As conditions warm, fish and wildlife living at the southern edge of their species' ranges are most at risk, according to Penn State researchers who led a major collaborative study of how wood frogs are being affected by climate change.
However, determining which species and which populations are in danger of declining or disappearing is not simple or straightforward, according to researcher David Miller, assistant professor of wildlife population ecology, College of Agricultural Sciences. Local and regional precipitation trends are nearly as important as temperature in determining the fate of many animals, he explained, and that's especially true with moisture-sensitive creatures such as amphibians.
Miller's lab spearheaded the study that included 14 universities, the U.S. Geological Survey, and several other state and federal agencies, looking at long-term monitoring data from 746 wood frog populations in 27 study areas, from Tennessee to Canada. The research focused on how climatic variation affected population growth rates and how these relationships varied with respect to long-term climate.
In many of the wood frog populations studied, researchers found evidence of interacting temperature and precipitation influencing population size, such as warmer summers having less of a negative effect in areas that received more precipitation. Some of the findings, which were published early online today (Aug. 19) in Global Change Biology, were expected, but some were counter-intuitive, Miller noted.
As anticipated, researchers saw wood frog populations that seemed to be suffering from warmer than normal summer temperatures in hotter areas in the southern part of the range. Similarly, they found higher than average rainfall in areas that typically experience lower annual rainfall saw positive effects on wood frog population growth.
But other results were contrary to expectations, such as positive effects of higher than normal rainfall in wetter parts of the range and positive responses to winter warming, especially in milder areas. In general, researchers found wood frogs were more sensitive to changes in temperature or temperature interacting with precipitation than to changes in precipitation alone.
Northward shifts in wildlife ranges may be expected in coming years or decades, noted lead researcher Staci Amburgey, a doctoral degree student in ecology, but that trend may depend nearly as much on demographic weather patterns as warming temperatures. And in the case of wood frogs, other factors are also at play.
The study's results suggest that sensitivity to changes in climate cannot be predicted simply by knowing locations within the species' climate envelope, she pointed out. Many climate processes did not affect population growth rates as expected, based on range position. Processes such as species interactions, local adaptation and interactions with the physical landscape likely affect the responses researchers observed.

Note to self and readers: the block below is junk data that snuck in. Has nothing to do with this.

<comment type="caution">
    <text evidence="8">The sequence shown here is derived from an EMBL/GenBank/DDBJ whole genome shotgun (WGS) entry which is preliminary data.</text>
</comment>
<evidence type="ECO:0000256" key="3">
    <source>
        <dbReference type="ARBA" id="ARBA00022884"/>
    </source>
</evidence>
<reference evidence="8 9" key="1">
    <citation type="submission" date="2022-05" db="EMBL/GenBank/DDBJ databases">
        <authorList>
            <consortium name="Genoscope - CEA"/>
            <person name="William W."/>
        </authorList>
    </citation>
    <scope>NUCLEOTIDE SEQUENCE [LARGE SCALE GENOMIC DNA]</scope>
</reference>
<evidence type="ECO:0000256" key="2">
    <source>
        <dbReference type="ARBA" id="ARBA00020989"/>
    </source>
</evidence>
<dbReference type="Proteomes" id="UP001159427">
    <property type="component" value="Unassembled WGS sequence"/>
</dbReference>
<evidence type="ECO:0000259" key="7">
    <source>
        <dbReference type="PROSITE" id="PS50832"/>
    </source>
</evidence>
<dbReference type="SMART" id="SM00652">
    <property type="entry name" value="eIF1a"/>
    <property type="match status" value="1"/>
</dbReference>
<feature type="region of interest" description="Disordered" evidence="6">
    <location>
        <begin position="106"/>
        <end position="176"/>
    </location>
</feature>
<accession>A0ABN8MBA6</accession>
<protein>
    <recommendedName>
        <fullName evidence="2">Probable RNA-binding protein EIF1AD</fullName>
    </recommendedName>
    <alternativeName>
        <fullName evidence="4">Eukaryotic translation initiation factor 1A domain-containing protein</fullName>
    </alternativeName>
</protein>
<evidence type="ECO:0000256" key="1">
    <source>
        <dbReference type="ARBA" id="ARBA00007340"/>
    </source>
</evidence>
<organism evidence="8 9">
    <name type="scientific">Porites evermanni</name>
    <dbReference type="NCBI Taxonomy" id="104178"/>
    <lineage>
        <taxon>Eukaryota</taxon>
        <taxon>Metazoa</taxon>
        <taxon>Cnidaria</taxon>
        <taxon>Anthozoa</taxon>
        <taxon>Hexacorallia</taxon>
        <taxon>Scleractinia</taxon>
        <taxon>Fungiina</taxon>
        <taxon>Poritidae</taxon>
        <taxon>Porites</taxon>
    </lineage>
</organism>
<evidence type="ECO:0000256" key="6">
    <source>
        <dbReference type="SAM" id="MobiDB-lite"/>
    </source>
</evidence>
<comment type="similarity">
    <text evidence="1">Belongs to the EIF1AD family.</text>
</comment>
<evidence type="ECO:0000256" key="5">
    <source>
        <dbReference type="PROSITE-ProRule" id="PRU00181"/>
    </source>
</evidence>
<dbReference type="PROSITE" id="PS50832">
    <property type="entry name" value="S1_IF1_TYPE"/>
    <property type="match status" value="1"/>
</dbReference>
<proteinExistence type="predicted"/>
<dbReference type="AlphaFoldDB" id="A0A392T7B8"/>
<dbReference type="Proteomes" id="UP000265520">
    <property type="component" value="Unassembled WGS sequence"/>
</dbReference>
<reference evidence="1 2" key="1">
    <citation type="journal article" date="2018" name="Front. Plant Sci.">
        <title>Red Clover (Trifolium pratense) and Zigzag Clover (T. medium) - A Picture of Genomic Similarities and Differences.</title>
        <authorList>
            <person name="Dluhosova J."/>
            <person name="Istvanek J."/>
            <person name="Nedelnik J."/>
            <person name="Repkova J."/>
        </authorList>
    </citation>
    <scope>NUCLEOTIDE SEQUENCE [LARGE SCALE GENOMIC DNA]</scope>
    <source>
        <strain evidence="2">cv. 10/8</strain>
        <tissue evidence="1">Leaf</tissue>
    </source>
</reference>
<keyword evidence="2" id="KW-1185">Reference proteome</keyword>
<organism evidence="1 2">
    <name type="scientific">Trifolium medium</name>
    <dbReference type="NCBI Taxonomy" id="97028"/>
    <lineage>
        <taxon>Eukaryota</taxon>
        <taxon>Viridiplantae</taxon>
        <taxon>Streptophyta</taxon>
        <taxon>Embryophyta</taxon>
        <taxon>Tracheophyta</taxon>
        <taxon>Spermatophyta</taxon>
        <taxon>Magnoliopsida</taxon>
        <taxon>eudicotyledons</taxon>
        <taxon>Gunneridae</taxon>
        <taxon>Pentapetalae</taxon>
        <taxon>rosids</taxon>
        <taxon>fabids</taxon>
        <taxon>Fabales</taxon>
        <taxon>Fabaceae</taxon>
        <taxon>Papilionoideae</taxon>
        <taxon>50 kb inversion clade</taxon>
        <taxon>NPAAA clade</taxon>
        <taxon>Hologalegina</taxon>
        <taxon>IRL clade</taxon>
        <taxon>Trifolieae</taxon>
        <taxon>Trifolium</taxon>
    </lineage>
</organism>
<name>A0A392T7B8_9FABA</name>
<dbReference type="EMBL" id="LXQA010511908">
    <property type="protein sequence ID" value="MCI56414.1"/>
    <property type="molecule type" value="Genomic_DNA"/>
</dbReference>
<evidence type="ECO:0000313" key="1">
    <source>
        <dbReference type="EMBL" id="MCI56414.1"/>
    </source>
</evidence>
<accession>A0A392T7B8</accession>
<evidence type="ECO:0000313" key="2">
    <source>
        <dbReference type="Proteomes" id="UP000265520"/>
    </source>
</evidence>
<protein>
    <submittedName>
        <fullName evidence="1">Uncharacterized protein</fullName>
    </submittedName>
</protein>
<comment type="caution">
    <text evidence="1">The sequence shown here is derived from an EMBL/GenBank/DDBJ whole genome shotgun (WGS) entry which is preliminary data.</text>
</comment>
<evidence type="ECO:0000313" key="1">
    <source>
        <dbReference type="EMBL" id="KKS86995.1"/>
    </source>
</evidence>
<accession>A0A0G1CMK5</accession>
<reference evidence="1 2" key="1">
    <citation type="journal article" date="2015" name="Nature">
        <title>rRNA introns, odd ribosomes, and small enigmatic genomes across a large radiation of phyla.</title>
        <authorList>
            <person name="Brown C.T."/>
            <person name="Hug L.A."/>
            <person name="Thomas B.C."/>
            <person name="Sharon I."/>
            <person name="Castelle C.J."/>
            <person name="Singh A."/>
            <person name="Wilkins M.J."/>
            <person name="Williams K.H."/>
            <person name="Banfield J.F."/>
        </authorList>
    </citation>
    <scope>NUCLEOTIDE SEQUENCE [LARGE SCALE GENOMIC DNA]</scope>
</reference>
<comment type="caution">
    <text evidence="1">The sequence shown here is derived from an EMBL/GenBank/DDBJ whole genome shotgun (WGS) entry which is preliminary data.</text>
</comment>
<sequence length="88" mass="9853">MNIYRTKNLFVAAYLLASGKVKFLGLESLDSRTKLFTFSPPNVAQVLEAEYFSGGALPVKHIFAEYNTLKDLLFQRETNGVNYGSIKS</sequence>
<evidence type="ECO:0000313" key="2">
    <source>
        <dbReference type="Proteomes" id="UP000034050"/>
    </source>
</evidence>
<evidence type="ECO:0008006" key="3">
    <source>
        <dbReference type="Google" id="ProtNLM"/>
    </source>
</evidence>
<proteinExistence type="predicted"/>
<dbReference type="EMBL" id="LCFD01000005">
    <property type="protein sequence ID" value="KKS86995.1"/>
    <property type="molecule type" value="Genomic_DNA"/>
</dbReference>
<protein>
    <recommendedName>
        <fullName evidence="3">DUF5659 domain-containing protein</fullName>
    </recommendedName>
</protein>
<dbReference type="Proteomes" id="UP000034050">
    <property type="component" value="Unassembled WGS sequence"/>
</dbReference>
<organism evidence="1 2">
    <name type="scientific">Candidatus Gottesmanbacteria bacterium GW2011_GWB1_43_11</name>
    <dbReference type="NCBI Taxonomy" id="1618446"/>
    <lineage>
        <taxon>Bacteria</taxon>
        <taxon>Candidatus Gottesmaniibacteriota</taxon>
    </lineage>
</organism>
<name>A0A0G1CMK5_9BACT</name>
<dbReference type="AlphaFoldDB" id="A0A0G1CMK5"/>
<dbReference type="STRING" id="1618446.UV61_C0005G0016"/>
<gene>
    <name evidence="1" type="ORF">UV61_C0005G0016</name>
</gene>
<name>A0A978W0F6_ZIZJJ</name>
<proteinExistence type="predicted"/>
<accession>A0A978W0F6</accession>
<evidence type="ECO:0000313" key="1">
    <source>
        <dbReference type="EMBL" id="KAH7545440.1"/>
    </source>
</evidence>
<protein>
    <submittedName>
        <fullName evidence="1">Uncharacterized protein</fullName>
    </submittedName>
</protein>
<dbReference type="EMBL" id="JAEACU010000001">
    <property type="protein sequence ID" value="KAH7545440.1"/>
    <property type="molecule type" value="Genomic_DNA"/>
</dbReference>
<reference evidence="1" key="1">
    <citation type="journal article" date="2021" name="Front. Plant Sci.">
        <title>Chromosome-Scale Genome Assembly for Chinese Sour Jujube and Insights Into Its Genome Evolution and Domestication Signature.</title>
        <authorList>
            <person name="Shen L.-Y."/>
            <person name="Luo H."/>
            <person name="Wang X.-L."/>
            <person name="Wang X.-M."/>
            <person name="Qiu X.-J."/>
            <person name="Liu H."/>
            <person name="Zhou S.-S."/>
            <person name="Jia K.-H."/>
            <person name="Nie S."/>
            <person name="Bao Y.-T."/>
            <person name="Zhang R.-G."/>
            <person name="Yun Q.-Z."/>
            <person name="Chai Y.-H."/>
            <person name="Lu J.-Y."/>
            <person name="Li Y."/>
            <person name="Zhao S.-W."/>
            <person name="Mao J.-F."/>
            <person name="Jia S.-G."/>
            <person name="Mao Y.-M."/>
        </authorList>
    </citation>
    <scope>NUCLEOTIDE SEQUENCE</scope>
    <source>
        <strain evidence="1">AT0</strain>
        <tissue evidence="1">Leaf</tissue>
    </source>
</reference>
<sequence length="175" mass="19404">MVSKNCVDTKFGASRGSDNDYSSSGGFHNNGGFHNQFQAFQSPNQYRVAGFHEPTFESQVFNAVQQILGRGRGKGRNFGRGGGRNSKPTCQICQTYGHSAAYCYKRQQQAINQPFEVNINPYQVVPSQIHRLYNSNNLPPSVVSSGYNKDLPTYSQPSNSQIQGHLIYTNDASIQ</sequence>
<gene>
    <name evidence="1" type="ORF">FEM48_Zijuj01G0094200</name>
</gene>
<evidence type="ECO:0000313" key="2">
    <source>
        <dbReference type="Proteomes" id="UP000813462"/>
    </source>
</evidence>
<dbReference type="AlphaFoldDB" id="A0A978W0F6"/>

"Wood frogs are really broadly distributed, so I don't think the species is going to be declining anytime soon," said Amburgey, who started studying amphibians when she was an undergraduate and master's degree student at Colorado State. "But having said that, it appears that populations in the southern portion of the wood frog's range are vulnerable if we have more hot, dry summers. Certainly frogs in the southern part of their range are more sensitive to hot years than frogs farther north, where the conditions will not push their physiological tolerances."
This study was novel because researchers did not simply document where wood frogs exist and where they do not, Amburgey explained. Instead, they analyzed reproduction rates by counting egg masses in spring pools to determine where the amphibian's populations were growing or declining -- trying to determine how each population was responding to year-to-year differences in climate.
Wood frogs are an ideal species to study to develop predictions about how animals will respond to warming conditions, Miller believes. They are cold-weather frogs with a range that extends farther north than other amphibians. As such, they have evolved with some amazing adaptations, not the least of which is the ability to survive freezing solid in winters.
"In a warming world, wood frogs at the southern end of their range may be in trouble," he said. "By freezing solid, they thrive as far north as Alaska. They spend winters near the surface, and they are one of the first species to come out when things thaw. Then they head immediately to small wetlands in the forest that tend to dry out during the summer to breed, and their tadpoles develop really quickly and get out into the woods early. They are an important part of our forested ecosystems in the Northeast and a truly unique species."
The Amphibian Decline Working Group supported by the U.S. Geological Survey's John Wesley Powell Center for Analysis and Synthesis supported this work.